I didn't tell Nath any of this. He was leaving in two days and I didn't want to fight. It seemed useless to talk to my brother. I believe a unilateral, pre-emptive attack against Iraq is unjustifiable. That it will be a horrible, bloody fight. It's highly unlikely that Iraqis will welcome American troops with open arms as these foreign invaders try to take Baghdad. If accounts of weapons and laboratories hidden under hospitals and in crowded residential neighborhoods are true, it's likely that the U.S. will respond by heavily bombing these urban areas. Iraqi civilian casualties will be high. Thousands of American lives are at stake. The risk is too great.

I knew none of this would matter to him. I'm proud of my brother, and I admire his courage and his conviction. But I don't understand it. And I think it's naïve. I know he -- like the other 180,000 U.S. troops in the Gulf -- is doing a job and I support and appreciate him. It's the Commander-in-Chief I have a problem with.

On this tape, I can hear my niece, Elizabeth, who is now almost 3, singing an operatic version of Jingle Bells, her favorite song, and playing the piano in the background. I can picture the scene. After her impromptu recital, she put on an Army hat that belonged to her teddy bear -- Uncle Nay Nay bear, she calls it. Uncle Nate taught her how to salute and say, "Drop and give me 20." After a few tries, she got it.

Earlier in the day, our family portraits arrived. We sat for a photo session over Thanksgiving, at a historical park in Salem. My two grandmothers were there, along with my mom's sister and brother-in-law who live in Boston, the four of us kids, my husband, their fiancées, and 2-year-old Elizabeth. My mom probably ordered dozens of prints of everyone and one big 24x30 picture of the six of us to hang above the couch. She doesn't have a frame yet, but she put it on the wall anyway. We're sitting under gold-colored leaves, and we're all smiling big, toothy grins except for Nath who never opens his lips.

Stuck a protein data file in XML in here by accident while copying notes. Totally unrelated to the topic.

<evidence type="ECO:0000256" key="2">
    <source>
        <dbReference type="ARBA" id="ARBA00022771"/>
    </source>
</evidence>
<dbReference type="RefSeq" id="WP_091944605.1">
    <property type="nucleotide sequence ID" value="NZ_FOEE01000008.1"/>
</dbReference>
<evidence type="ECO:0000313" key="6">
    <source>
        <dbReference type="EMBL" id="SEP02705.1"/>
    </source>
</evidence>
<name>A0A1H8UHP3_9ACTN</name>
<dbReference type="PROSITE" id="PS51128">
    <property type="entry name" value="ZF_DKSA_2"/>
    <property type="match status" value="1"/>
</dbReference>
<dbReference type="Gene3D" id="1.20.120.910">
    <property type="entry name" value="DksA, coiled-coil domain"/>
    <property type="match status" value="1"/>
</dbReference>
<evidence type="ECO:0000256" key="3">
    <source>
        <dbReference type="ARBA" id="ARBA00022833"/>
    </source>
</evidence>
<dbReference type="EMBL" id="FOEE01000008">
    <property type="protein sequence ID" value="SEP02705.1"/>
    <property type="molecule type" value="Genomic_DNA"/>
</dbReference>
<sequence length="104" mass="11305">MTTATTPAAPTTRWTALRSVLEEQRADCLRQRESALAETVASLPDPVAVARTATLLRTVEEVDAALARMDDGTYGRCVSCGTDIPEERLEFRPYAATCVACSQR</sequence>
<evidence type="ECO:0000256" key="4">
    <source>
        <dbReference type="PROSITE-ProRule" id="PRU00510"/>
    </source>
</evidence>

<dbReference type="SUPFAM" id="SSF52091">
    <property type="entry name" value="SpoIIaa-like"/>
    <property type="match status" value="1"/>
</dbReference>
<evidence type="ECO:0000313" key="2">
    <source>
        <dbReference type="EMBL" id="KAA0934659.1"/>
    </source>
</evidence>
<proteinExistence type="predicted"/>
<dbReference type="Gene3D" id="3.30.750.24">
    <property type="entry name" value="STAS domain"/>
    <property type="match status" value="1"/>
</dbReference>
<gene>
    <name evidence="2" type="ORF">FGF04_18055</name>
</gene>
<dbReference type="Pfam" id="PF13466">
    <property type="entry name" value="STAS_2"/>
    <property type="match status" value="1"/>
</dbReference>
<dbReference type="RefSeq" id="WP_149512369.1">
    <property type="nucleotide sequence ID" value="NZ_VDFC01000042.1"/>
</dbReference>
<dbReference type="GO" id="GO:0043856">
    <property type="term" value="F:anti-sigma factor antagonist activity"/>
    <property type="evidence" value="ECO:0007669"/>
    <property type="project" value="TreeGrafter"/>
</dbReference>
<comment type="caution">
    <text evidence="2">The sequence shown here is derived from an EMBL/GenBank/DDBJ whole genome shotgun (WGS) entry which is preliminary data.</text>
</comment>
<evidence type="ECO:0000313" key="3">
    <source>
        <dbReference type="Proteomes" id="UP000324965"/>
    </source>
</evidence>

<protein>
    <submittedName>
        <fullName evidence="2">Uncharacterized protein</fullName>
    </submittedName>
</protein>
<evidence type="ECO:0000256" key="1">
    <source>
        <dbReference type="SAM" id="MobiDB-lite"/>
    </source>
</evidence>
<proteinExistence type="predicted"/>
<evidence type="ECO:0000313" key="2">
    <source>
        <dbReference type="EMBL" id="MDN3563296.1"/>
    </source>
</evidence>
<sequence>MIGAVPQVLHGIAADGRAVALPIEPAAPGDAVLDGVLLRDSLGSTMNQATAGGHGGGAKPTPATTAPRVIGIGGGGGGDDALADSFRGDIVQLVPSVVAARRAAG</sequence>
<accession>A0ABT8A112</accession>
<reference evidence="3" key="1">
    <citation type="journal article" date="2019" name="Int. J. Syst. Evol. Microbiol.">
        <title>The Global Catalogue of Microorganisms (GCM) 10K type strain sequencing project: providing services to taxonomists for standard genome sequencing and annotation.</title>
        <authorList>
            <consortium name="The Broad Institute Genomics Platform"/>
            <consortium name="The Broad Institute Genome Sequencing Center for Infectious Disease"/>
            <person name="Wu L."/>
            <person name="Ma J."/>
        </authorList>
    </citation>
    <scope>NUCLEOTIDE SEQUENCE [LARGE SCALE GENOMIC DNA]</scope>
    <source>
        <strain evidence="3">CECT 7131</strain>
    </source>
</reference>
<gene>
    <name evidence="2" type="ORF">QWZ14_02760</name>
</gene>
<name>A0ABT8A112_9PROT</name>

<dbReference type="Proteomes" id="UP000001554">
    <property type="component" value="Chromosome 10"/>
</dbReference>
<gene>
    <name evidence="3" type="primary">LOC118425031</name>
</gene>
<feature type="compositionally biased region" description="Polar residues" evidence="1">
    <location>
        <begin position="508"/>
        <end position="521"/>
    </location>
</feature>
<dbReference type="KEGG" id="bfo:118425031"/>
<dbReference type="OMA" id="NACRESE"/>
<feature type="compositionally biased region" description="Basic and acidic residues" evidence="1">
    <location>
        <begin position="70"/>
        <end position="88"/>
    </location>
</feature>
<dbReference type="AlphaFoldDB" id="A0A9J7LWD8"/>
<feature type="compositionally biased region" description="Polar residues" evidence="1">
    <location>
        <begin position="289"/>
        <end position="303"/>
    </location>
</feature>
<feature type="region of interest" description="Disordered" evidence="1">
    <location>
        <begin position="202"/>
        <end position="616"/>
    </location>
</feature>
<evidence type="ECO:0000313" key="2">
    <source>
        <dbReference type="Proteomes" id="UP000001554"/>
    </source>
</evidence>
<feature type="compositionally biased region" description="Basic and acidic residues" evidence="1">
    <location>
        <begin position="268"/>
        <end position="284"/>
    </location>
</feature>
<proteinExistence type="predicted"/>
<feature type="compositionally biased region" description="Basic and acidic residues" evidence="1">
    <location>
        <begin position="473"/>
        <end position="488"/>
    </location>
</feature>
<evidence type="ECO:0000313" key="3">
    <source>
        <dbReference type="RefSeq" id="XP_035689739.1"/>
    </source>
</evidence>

"It's beautiful," my mom says, folding her hands, staring up at the picture. "It's all I wanted."

I said goodbye early Thursday morning. I woke up at about 5 a.m. when I heard Lindsey's car pulling out of the driveway. She had to go home to Portland, to student-teach. Nath wouldn't leave for another hour, but I couldn't sleep.

I remembered when we were little and we had snuck out of the backyard to run away. I don't remember why. Nathan started crying because if we ran away, he wouldn't have a mom anymore.

"Don't worry," I said -- his brave, 7-year-old sister. "I'll be your mom." We never made it very far. We never packed enough.

At 6 a.m. my mom came in to wake me up. She asked me how long I'd been awake. "I don't think any of us got much sleep last night," she said. I started crying and she rubbed my head. "Be strong for Nate," she said. We all congregated in the kitchen in our pajamas, and watched Nate, wearing his fatigues, carry his bags out to his new truck. He bought it five days ago. He's mostly driven it to and from the Army headquarters in Eugene. My dad looked so tired, his eyes sad and lined, and his thin hair falling in his face.

My mom kept busy, orchestrating the deployment, moving between the truck, the kitchen and the coffee pot. Karen stared at the floor. Suzanne had flown back to San Jose the previous afternoon. Nath went down to the basement one last time and came up carrying his address book. "Alright, let's go," he said. He came over to hug me and I couldn't be strong. Neither could he.

After Nath walked out the door, Karen and I went into the front room and opened the blinds like we used to do every morning when my dad would leave before dawn to drive to work. Karen and I were smaller then, but we still fit between the end table and the window. Nath's truck drove down the hill, and we waved through the glass. He didn't see us.